Superintendents, technology directors, and athletic directors awake each morning to a new batch of news from federal, state, and local resources. The news can range from regulations to recommendations surrounding the health and safety of their students, athletes, and communities. At the same time, these school district leaders receive both praise and pressure from their stakeholders.
According to the National School Board Association ("NSBA"), school district leaders should first follow guidance from state educational agencies and public health departments. After ensuring a school district is in compliance with federal, state, and local health protocols, school boards must face the challenge of preparing for both an outbreak and a reopening.
Unfortunately, time is a limited resource. School district leaders must adapt quickly using trusted resources and tools to help increase compliance with policies and procedures in order to create a safe school.
FinalForms helps leaders meet the snowballing administrative demands of COVID-19.
Athletic programs deliver a ton of upsides to communities. They teach the importance of teamwork and hard work, they build camaraderie, and they can even bring an entire community together.
Unfortunately, for a variety of reasons—such as selfish and aggressive parents, coaches that show favoritism, and donor and booster club influences—student athletics can have a dark underbelly. In this blog post, we’ll take a quick look at why bureaucracy happens and provide six tips athletic directors can use for dealing with politics in high school athletics.
Athletic directors are responsible for creating and protecting a safe and educational sports experience across their districts.
To do this, they need to make sure that authorized students (i.e., those who have submitted all of their forms) are allowed to participate. And at the same time, they need to ensure unauthorized students (i.e., students who haven’t submitted forms, have medical conditions, or have recently suffered a concussion) are not allowed to participate.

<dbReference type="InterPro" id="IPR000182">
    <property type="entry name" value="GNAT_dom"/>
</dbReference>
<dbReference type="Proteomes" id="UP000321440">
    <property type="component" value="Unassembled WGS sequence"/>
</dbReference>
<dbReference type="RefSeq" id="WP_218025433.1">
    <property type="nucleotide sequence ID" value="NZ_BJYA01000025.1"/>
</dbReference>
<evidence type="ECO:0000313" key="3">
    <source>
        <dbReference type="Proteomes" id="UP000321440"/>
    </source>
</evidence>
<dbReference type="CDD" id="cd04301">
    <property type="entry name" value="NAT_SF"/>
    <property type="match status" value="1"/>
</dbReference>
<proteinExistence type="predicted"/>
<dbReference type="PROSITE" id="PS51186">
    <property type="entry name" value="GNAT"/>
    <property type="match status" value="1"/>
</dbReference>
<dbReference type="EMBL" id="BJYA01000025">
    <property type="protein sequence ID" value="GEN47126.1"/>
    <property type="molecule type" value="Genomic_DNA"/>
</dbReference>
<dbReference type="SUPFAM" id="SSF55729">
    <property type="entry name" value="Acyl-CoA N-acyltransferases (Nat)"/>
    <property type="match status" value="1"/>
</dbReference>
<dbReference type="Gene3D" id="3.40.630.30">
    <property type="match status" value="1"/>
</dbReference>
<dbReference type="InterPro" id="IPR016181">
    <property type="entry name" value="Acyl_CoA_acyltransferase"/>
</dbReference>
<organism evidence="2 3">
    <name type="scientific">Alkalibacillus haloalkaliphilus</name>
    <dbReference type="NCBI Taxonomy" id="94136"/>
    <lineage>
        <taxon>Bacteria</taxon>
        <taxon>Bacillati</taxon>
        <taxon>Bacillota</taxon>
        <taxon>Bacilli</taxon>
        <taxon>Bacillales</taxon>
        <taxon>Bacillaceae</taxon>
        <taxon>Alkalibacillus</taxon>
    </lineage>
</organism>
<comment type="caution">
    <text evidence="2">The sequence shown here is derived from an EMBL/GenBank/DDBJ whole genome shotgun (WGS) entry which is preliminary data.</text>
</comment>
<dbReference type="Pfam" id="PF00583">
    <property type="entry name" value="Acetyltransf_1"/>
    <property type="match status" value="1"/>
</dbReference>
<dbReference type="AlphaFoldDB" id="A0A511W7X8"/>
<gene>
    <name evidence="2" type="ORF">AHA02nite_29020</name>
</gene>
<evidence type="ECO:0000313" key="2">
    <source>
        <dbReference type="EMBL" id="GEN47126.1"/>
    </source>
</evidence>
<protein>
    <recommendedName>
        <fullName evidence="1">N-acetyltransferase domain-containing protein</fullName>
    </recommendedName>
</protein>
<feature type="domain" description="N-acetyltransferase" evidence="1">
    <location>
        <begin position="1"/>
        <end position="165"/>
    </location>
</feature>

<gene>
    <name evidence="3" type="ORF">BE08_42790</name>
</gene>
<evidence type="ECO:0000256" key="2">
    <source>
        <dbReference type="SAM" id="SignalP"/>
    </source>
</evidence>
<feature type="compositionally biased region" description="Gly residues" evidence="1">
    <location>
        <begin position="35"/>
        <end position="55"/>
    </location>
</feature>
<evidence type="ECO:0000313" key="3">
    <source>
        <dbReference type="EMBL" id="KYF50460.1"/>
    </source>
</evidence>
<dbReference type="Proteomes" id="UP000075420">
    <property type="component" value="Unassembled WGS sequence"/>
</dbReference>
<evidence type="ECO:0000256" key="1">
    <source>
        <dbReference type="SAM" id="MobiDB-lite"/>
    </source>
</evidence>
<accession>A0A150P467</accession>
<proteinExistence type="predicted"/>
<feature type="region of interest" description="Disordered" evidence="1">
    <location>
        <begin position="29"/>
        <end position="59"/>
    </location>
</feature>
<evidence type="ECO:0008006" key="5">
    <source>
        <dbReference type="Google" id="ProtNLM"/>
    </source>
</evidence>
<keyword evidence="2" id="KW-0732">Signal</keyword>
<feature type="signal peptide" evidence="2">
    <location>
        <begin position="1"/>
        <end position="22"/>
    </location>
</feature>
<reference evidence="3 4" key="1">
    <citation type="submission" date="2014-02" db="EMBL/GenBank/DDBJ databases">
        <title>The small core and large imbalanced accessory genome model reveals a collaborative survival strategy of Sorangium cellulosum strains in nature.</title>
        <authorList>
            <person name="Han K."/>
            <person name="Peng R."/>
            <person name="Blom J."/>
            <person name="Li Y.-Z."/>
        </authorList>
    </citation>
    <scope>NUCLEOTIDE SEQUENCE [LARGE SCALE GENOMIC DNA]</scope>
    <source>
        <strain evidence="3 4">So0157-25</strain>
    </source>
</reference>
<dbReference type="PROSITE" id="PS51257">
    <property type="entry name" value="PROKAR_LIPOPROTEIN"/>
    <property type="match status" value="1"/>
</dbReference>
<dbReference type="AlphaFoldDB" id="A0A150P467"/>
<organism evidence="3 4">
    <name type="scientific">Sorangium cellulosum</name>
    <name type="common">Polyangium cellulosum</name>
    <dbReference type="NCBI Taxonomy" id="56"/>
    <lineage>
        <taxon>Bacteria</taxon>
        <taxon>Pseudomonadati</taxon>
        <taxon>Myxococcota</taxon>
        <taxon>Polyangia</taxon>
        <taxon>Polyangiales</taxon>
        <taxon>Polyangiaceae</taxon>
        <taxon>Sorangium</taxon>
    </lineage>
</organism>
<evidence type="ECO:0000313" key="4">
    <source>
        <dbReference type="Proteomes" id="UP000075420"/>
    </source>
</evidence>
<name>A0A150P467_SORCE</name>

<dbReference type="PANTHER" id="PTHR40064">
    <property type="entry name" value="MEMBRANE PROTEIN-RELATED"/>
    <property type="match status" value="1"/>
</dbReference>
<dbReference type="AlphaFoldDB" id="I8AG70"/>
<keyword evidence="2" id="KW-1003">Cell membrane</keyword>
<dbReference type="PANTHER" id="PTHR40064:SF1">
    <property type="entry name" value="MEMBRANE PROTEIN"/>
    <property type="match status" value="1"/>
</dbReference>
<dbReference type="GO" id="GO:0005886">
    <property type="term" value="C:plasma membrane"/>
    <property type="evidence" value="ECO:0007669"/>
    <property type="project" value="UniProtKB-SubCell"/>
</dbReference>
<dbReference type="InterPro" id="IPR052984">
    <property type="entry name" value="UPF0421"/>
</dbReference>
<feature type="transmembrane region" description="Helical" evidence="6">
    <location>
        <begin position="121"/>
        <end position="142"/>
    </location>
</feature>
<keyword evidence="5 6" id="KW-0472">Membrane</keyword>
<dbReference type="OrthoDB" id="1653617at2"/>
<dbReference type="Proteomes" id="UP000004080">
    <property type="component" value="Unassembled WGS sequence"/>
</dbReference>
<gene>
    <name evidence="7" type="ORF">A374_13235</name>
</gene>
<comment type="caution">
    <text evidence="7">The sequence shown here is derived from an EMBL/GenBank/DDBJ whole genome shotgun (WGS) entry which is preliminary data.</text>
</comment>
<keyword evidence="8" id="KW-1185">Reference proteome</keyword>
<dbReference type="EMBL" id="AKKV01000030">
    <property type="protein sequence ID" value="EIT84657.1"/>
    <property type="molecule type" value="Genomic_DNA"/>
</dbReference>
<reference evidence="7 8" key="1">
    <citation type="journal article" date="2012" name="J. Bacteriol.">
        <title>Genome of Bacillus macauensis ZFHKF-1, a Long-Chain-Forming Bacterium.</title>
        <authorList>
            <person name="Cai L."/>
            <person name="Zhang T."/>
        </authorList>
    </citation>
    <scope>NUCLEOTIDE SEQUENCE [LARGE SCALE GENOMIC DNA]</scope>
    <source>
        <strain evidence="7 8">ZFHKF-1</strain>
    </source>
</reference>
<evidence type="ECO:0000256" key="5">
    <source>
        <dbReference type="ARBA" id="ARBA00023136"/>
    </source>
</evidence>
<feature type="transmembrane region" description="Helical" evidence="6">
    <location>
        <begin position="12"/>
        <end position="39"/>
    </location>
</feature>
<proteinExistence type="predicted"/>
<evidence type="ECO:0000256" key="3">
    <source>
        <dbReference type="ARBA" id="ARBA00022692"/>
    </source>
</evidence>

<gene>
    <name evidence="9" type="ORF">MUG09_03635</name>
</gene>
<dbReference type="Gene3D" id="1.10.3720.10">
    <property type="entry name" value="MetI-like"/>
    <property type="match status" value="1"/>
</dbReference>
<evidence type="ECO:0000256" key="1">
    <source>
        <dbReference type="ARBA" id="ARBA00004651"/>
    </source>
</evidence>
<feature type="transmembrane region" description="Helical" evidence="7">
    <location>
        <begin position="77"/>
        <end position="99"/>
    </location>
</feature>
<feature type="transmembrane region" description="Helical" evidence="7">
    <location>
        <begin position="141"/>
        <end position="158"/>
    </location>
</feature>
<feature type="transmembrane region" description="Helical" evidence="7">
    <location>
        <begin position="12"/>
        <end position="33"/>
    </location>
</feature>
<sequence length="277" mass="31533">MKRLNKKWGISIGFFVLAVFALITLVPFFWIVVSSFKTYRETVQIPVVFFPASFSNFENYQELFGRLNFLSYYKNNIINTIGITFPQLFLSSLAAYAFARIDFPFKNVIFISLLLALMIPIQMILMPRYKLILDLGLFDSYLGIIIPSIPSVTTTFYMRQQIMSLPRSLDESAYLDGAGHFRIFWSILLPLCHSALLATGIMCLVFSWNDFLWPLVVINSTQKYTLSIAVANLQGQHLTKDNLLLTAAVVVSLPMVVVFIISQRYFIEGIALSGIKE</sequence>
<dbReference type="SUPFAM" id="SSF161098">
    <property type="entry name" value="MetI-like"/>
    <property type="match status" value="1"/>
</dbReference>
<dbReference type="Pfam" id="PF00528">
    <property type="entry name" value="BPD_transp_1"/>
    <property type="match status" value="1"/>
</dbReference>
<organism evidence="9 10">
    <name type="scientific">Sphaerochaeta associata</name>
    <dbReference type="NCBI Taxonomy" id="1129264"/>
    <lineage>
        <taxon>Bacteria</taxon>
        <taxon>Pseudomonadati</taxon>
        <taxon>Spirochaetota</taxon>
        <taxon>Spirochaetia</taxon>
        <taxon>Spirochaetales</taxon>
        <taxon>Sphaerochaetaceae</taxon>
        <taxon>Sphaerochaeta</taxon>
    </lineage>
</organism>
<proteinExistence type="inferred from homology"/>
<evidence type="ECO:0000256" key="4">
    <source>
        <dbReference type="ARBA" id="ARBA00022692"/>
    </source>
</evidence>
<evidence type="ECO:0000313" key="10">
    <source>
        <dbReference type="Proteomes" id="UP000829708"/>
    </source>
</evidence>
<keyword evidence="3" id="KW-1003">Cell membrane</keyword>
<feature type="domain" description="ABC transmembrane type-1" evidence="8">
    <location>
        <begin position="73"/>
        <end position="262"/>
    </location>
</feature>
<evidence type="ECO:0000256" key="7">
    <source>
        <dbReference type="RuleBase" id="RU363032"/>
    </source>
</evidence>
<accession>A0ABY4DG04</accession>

With many moving parts in the average sports program, it can be difficult to stay on top of everything.
Here are some of the more common mistakes districts make with respect to athletic clearance forms—and how you can fix them.
Many districts still rely on legacy school management systems they’ve been using for decades, often combination of spreadsheets and software to organize and distribute student data. While these systems might work well enough, they leave much to be desired. Tracking down information can be difficult and time-consuming, the process lends itself to human error with illegible handwriting and data-entry mishaps, and the parent experience suffers as families have to fill out the same information over and over again, among other things.
The good news is that—in the age of disruption—new digital school management systems have emerged that largely solve all of these problems.
As an IT director for a school district, you have a lot on your plate. You play a critical role in ensuring a strong educational experience for students, and it’s easy to get caught up in the day to day. Refocusing on your professional development can keep you sharp, while helping you deliver more value to taxpayers and prove you’re committed to being the best IT director you can be.
As an athletic director, your list of demands, responsibilities, and requirements is never-ending. You must serve your support system from top to bottom, from incoming athletes and their parents all the way up to your superintendent. The time commitment and communication requirements are daunting, but every year you do it. And, education-based athletics will continue to thrive based on herculean efforts of people like you.
As an athletic director, you’re tasked with doing everything you can to ensure an optimal athletics experience for all students, parents, coaches, and members of the community. To do that, you need to keep safety and legal issues in high school athletics top of mind. Mitigating risk, ensuring compliance, and preventing negligence are all important pieces of AD job descriptions today. This is in large part because districts across the country faceincreasing regulations and we live in an increasingly litigious society.
As a superintendent, your job is to create an educational environment that helps students reach their full academic potential. One effective way to do that is by enacting parent engagement strategies that encourage parents to get involved in the educational experience.
But many parents are busy, and there are only so many hours in the day. To make parent engagement more attainable for your district—and create a better learning environment with stronger educational outcomes—use these 12 parent engagement strategies: